Changes

Jump to: navigation, search
added content
('''वेदानां सामवेदोऽस्मि।''').<ref>http://ignca.nic.in/vedic_heritage/Jaiminiyasamagana_origin_Prof_CMNeelakandan.pdf Pg.no.9-11</ref>
 
==== सामगानम् and गान्धर्वगानम्। ====
Indian music tradition in the North as well as in the South, remembers and cherishes its origin in the Samaveda - the musical version of the Rigveda, says V.Raghavan.
 
The Samaveda comprises two major parts. The first part include four melody collections
(gāna, गान) and
the second part three verse "books" (ārcika, आर्चिक).[2] A melody in the song books corresponds to a verse
in the arcika books.[2] The Gana collection is subdivided into Gramageya and
Aranyageya, while the Arcika portion is subdivided into Purvarcika and
Uttararcika portions.[13] The Purvarcika portion of the text has 585 single
stanza verses and is organized in order of deities, while Uttararcika text is
ordered by rituals.[13] The Gramageya melodies are those for public
recitations, while Aranyageya melodies are for personal meditative use such as
in the solitude of a forest.[13] Typically, the Purvarcika collection were sung
to melodies described in the Gramageya-Gānas index, and the rules of how the
verses mapped to verses is described in the Sanskrit texts such as the
Puspasutra.[13]
 
The purpose of
Samaveda was liturgical, and they were the repertoire of the udgātṛ or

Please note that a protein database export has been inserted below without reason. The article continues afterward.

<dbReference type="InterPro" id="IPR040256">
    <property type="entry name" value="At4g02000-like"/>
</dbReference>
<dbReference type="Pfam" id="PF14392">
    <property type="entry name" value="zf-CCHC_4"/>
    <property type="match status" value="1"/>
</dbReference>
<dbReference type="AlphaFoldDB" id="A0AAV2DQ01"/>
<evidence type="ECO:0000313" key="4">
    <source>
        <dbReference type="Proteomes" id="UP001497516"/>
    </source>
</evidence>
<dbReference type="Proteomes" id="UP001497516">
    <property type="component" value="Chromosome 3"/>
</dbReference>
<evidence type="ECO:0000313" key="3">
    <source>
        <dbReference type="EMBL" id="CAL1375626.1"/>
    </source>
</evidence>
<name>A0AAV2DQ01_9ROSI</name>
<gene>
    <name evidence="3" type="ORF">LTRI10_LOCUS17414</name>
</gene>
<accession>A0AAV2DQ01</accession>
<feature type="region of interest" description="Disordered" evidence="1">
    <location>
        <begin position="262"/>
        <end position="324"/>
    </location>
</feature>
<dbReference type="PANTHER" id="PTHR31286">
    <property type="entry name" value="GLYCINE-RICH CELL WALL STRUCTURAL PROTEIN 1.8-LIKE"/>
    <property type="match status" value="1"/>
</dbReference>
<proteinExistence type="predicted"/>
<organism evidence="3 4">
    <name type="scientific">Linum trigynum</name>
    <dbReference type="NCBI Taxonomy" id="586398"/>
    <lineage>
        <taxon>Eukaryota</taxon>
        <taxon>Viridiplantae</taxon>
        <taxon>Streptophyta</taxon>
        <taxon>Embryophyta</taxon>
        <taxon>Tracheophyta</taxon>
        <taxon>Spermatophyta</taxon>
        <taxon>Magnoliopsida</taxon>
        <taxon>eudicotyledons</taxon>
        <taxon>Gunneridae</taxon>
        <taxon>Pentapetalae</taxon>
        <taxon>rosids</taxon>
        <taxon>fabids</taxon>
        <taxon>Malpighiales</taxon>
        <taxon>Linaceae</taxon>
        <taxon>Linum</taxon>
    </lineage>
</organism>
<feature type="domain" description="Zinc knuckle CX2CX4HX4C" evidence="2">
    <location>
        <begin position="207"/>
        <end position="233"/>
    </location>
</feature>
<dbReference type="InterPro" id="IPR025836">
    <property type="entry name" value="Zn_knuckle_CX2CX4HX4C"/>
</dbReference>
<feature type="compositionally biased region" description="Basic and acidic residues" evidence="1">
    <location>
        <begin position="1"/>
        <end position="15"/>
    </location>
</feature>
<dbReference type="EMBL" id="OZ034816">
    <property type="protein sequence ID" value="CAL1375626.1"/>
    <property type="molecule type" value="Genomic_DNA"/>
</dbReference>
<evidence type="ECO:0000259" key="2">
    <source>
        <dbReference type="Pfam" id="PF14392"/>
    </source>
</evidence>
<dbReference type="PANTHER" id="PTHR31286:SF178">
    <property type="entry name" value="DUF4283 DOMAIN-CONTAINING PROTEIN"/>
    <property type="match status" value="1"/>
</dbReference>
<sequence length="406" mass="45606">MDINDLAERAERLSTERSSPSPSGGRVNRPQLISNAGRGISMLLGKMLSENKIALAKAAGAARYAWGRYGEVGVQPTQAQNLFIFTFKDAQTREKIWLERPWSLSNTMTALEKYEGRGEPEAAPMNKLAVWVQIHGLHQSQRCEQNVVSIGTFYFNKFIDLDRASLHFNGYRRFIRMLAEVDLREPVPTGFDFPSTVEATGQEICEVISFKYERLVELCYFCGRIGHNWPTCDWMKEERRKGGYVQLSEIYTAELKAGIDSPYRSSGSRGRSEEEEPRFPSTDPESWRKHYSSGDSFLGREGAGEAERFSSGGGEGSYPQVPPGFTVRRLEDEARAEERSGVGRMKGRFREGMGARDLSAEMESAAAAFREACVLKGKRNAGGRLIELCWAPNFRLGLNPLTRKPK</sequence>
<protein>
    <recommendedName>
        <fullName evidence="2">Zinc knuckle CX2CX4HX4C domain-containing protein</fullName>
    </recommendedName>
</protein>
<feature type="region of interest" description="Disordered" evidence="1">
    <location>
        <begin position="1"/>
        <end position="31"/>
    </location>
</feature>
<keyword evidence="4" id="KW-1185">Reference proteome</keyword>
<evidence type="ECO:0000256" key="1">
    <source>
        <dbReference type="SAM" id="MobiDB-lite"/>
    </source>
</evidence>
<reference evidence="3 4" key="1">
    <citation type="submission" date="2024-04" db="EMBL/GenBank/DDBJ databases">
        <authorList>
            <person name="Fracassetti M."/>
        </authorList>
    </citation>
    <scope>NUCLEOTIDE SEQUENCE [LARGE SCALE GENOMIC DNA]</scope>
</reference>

"singer" priests.[2]
 
Samaveda samhita is
not meant to be read as a text, it is like a musical score sheet that must be
heard.[1]
 
Staal states that the
melodies likely existed before the verses in ancient India, and the words of
the Rigveda verses were mapped into those pre-existing melodies, because some
early words fit and flow, while later words do not quite fit the melody in the
same verse.[1] The text uses creative structures, called Stobha, to help
embellish, transform or play with the words so that they better fit into a
desired musical harmony.[18][19] Some verses add in meaningless sounds of a
lullaby, for probably the same reason, remarks Staal.[1] Thus the contents of
the Samaveda represent a tradition and a creative synthesis of music, sounds,
meaning and spirituality, the text was not entirely a sudden inspiration.[1]
 
The portion of the
first song of Samaveda illustrates the link and mapping of Rigvedic verses into
a melodic chant:[1]
 
Vina (lute) is
mentioned in Samaveda.[20]
 
अग्न आ याहि वीतये –
Rigveda 6.16.10[21]
 
Agna ā yāhi vītaye
 
Samaveda
transformation (Jaiminiya manuscript):
 
o gnā i / ā yā hi vā
i / tā yā i tā yā i /
 
Translation:
 
O Agni, come to the
feast.
 
— Samaveda 1.1.1,
Translated by Frits Staal[1]
 
Our music tradition
[Indian] in the North as well as in the South, remembers and cherishes its
origin in the Samaveda... the musical version of the Rigveda.
 
— V. Raghavan, [7]

Navigation menu